Depression in men may include symptoms not normally thought of as the classic depression symptoms. As a result, depression can be difficult to recognize in men. Doctors may also be less likely to suspect it as the root cause of a man's health problems. Men may also not be willing to admit that they are feeling depressed. The condition may be seen as a bad mark for masculinity in men who want to preserve the image of toughness and endurance.
The good new is depression is highly treatable. If you are seeing any of the following symptoms in your or someone else, seek professional help.
Symptoms Associated With Male Depression
Men may act out rather than face underlying problems head on. Here is a list of behaviors in men that may signal depression:
- Using alcohol or drugs to self medicate
- Using escapist behavior, such as working excessively long hours
- Watching excessive amounts of television
- Becoming irritable or angry
- Becoming violent to himself or others
- Creating conflict
- Acting overtly or covertly hostile
- Risk taking behaviors
- Having extramarital affairs
Classic Symptoms of Depression
In addition to male associated symptoms, men may also experience classic symptoms:
- Lack of interest or pleasure in nearly all activities, including sex
- Fatigue, decrease in energy level
- Inability to concentrate or make decisions
- Too much or too little sleep
- Changes in appetite or weight
- Restlessness, irritability
- Persistent physical symptoms that do not respond to treatment, such as headaches, digestive disorders, and chronic pain
- Thoughts of death or suicide; suicide attempts
Some men may exhibit more symptoms than others.
Untreated depression has been linked to suicide. Men die by suicide more often than women, even though women make more suicide attempts. This could relate to the fact that women seek help more than men do. Also, men have more access to firearms. Attempting suicide with a gun is more lethal than other methods.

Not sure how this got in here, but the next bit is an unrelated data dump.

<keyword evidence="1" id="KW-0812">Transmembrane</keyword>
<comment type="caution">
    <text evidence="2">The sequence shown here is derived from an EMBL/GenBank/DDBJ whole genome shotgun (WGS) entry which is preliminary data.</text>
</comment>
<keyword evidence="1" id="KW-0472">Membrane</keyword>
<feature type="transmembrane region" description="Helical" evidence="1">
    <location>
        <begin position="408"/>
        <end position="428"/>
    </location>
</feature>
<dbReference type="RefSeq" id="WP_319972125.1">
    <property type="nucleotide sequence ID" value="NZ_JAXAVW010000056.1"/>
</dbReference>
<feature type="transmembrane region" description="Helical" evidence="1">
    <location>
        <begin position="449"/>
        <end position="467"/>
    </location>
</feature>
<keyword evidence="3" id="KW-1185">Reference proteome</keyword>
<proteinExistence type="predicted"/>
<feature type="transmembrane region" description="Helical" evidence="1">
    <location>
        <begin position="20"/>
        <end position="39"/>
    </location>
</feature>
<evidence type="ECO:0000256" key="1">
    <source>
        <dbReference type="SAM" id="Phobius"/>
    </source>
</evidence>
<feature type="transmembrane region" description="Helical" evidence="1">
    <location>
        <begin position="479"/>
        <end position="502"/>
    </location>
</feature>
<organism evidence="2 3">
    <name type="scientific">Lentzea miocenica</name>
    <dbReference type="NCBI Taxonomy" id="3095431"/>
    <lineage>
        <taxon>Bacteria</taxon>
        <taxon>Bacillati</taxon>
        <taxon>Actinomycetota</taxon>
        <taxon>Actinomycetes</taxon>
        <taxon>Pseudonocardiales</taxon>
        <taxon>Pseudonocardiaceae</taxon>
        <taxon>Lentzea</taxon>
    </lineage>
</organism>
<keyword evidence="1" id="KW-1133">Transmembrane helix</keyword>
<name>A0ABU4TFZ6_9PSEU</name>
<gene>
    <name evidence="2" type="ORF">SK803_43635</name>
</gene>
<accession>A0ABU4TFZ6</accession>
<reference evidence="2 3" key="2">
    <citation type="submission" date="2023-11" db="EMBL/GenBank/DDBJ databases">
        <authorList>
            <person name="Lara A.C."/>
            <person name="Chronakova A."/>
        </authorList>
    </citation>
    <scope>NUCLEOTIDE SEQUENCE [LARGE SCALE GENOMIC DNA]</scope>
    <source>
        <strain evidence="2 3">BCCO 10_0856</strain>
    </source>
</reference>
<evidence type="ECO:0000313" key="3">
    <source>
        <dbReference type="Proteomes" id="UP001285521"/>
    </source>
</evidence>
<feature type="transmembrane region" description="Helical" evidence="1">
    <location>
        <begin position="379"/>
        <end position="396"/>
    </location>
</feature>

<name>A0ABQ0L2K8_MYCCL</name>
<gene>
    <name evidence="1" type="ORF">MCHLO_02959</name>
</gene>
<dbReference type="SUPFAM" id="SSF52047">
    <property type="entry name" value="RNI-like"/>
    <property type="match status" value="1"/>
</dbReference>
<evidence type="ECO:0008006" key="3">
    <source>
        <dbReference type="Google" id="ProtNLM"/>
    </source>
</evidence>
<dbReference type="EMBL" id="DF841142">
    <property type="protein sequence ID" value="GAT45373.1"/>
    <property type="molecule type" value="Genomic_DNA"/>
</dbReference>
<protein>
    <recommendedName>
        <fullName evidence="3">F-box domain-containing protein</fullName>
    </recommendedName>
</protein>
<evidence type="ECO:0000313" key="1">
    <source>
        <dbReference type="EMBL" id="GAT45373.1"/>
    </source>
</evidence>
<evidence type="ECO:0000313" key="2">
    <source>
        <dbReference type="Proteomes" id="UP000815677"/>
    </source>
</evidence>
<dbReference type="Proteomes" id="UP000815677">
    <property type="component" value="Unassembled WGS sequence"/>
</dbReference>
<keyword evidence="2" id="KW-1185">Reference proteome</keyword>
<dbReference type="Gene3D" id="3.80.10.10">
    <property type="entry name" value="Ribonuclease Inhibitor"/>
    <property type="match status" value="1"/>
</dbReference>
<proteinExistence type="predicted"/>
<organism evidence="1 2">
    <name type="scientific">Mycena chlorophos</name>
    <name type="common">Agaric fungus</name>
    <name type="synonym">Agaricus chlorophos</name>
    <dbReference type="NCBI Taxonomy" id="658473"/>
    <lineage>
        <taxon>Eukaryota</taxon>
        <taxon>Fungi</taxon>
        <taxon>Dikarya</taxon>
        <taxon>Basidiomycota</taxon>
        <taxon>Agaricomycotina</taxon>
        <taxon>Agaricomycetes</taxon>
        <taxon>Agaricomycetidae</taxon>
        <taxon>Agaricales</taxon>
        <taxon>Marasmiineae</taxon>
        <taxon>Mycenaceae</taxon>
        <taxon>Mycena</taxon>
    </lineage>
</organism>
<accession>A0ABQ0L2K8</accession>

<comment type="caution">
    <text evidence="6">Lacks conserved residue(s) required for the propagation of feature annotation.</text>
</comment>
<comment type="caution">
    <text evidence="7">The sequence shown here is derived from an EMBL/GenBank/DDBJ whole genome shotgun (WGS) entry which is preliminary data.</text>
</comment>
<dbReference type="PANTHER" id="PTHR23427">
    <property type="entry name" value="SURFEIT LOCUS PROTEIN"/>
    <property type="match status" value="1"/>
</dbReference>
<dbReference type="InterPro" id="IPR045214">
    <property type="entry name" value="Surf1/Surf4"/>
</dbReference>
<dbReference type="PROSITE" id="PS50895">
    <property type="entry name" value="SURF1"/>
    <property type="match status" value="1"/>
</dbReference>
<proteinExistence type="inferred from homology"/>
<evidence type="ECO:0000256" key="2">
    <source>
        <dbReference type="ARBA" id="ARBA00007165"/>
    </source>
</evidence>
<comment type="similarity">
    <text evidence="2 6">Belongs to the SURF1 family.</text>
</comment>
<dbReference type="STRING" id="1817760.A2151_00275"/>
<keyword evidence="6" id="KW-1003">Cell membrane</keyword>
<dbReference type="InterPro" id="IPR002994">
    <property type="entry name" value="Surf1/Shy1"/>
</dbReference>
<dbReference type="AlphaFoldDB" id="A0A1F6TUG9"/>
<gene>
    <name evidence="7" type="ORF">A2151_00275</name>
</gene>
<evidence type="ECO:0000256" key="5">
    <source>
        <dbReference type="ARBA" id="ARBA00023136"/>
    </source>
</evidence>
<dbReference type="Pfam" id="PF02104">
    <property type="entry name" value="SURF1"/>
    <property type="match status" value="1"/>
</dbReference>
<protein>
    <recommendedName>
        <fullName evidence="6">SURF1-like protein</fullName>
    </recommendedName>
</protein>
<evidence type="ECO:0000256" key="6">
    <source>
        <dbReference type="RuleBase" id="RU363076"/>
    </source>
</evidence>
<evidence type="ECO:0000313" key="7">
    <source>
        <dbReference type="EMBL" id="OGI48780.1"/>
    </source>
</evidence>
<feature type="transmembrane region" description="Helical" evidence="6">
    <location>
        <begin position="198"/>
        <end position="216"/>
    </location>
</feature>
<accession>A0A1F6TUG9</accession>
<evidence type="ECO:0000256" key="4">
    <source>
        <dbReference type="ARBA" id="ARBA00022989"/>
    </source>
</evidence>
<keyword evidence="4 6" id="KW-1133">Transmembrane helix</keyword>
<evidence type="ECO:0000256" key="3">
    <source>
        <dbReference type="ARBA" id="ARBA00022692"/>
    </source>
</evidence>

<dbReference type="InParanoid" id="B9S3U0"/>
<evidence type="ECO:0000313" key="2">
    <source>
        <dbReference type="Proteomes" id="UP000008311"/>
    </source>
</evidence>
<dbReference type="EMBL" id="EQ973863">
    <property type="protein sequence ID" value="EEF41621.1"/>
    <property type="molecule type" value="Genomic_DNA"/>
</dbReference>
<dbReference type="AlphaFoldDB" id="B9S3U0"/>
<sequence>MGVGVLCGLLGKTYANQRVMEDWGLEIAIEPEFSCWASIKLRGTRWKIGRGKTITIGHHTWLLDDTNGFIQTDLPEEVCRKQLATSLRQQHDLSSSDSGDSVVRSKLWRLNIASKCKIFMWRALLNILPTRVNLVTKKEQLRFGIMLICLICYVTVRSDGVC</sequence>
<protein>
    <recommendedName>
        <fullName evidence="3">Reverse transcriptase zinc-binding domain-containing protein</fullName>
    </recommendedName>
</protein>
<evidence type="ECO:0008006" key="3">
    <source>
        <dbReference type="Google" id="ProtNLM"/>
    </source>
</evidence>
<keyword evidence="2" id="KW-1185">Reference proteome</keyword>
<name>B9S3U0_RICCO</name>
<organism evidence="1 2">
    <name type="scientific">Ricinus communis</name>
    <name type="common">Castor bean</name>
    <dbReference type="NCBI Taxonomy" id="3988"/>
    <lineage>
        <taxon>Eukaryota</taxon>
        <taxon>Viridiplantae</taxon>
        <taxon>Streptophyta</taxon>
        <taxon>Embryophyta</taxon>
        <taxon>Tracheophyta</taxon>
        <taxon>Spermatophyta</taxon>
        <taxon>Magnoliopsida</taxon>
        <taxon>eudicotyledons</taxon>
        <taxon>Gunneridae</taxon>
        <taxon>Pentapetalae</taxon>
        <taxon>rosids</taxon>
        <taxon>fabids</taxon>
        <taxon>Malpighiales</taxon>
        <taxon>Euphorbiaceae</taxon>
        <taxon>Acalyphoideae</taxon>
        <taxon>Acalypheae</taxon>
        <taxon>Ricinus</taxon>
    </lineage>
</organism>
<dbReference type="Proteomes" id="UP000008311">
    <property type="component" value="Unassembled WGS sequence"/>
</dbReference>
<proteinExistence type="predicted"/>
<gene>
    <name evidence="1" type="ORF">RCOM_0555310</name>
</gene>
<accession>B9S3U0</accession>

Thoughts of suicide are an emergency. Here are some signs to be aware of:
- Previous suicidal behavior.
- Refer to himself as a bad or rotten person
- Exhibit hopelessness in statements such as “I won’t be a problem much longer,” “You’ll never see me again,” or “There’s no use”.
- Give or throw away important belongings.
- Say things like “I’m going to kill myself” or “I’m going to commit suicide”—These threats should always be taken seriously.
- Have hallucinations or strange thoughts.
If you or someone you know is thinking about suicide, call the National Suicide Prevention Lifeline at 1-800-273-TALK (1-800-273-8255) or call for medical help right away.
The Importance of Getting Help
Depression can be treated. There are many mental health professionals who have a lot of experience working with men who have depression. The first step toward recovery is asking for help.
- Reviewer: Brian Randall, MD
- Review Date: 03/2013 -
- Update Date: 03/06/2013 -